PIERRE, S.D. (Nov. 4, 2020) – Yesterday, South Dakota voters passed two measures legalizing both medical and recreational marijuana despite federal prohibition.
South Dakota is the first state to legalize both medical and recreational marijuana at the same time.
Voters overwhelmingly approved Measure 26 legalizing medical marijuana 69.2 percent to 38.8 percent. The ballot measure establishes a medical marijuana program for patients with qualifying conditions. Patients will be able to possess up to three ounces of marijuana and can grow up to three plants. The measure also establishes a licensing program for commercial production of medical marijuana and sales through licensed dispensaries.
The vote to legalize recreational cannabis was closer, but Amendment A also passed 53.4 percent to 46.6 percent. The measure amends the state constitution to “legalize regulate and tax marijuana, and to require the legislature to pass laws regarding hemp as well as laws ensuring access to marijuana for medical use.” Individuals will be able to possess and distribute up to one ounce of marijuana. Those living in a jurisdiction with no licensed marijuana retailers will be able to grow up to three plants. Local jurisdictions will have the power to ban marijuana businesses.
“No state has ever moved from marijuana prohibition to allowing both medical use and adult-use access, quite literally, overnight,” NORML Executive Director Erik Altieri told Marijuana Moment. “These votes are a stunning rebuke to those elected officials that for decades have refused to move forward with substantive marijuana law reform legislation, and they are yet another indication of the near-universal popularity of these policy changes among voters in all regions of the United States.”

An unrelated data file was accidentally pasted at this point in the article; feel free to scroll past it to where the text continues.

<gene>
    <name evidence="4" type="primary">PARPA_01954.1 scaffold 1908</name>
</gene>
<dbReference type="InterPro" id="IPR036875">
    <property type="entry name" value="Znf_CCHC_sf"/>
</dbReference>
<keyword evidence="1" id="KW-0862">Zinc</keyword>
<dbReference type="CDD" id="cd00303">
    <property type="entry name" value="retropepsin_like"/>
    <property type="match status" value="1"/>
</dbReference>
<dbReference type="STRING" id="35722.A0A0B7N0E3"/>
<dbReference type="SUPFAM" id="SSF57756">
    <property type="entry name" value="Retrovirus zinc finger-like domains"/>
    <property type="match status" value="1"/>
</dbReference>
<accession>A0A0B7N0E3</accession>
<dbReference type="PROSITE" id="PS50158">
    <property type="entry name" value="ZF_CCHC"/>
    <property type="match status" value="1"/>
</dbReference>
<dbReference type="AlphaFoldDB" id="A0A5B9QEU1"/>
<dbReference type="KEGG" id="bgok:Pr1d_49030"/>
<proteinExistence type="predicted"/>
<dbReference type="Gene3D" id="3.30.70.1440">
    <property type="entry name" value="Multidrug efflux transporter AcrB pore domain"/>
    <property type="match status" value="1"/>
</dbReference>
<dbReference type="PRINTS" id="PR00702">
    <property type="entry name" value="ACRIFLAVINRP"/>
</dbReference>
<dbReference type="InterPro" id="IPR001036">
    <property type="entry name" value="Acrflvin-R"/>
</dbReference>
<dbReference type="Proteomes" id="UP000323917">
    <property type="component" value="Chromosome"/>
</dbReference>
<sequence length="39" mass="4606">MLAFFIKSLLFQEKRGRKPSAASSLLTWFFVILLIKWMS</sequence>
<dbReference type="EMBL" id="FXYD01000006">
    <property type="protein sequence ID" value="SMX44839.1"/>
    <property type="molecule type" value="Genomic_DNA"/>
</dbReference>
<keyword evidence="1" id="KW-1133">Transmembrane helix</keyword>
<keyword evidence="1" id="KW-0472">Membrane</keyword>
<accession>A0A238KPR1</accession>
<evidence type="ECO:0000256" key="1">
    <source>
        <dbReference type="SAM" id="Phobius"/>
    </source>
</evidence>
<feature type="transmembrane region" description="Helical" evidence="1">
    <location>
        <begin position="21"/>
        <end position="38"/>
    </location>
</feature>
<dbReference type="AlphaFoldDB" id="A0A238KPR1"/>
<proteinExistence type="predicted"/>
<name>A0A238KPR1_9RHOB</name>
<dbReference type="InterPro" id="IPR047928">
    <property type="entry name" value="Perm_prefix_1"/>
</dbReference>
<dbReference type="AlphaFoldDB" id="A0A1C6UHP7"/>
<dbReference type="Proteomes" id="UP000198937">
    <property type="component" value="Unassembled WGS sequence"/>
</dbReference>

Colorado, Washington state, Oregon and Alaska were the first states to legalize recreational cannabis, and California, Nevada, Maine and Massachusetts joined them after ballot initiatives in favor of legalization passed in November 2016. Michigan followed suit when voters legalized cannabis for general use in 2018. Vermont became the first state to legalize marijuana through a legislative act in 2018. Illinois followed suit in 2019. South Dakota joins New Jersey, Montana and Arizona in legalizing recreational marijuana through ballot measures in the 2020 election.
EFFECT ON FEDERAL PROHIBITION
Under the federal Controlled Substances Act (CSA) passed in 1970, the federal government maintains complete prohibition of marijuana. Of course, the federal government lacks any constitutional authority to ban or regulate cannabis within the borders of a state, despite the opinion of the politically connected lawyers on the Supreme Court. If you doubt this, ask yourself why it took a constitutional amendment to institute federal alcohol prohibition.
Legalization of marijuana in South Dakota takes the next step and removes another layer of laws prohibiting the possession and use of marijuana in the state even though federal prohibition would remain in effect. This is significant because FBI statistics show that law enforcement makes approximately 99 of 100 marijuana arrests under state, not federal law. When states stop enforcing marijuana laws, they sweep away most of the basis for 99 percent of marijuana arrests.
Furthermore, figures indicate it would take 40 percent of the DEA’s yearly-budget just to investigate and raid all of the dispensaries in Los Angeles – a single city in a single state. That doesn’t include the cost of prosecution. The lesson? The feds lack the resources to enforce marijuana prohibition without state assistance.
A GROWING MOVEMENT
South Dakota is one of a growing number of states simply ignoring federal prohibition and nullifying it in practice.
With 36 states now allowing cannabis for medical use, and 15 legalizing for recreational adult-use, the feds find themselves in a position where they simply can’t enforce prohibition anymore.
The lesson here is pretty straightforward. When enough people say, ‘No!’ to the federal government, and enough states pass laws backing those people up, there’s not much the feds can do to shove their so-called laws, regulations or mandates down our throats.
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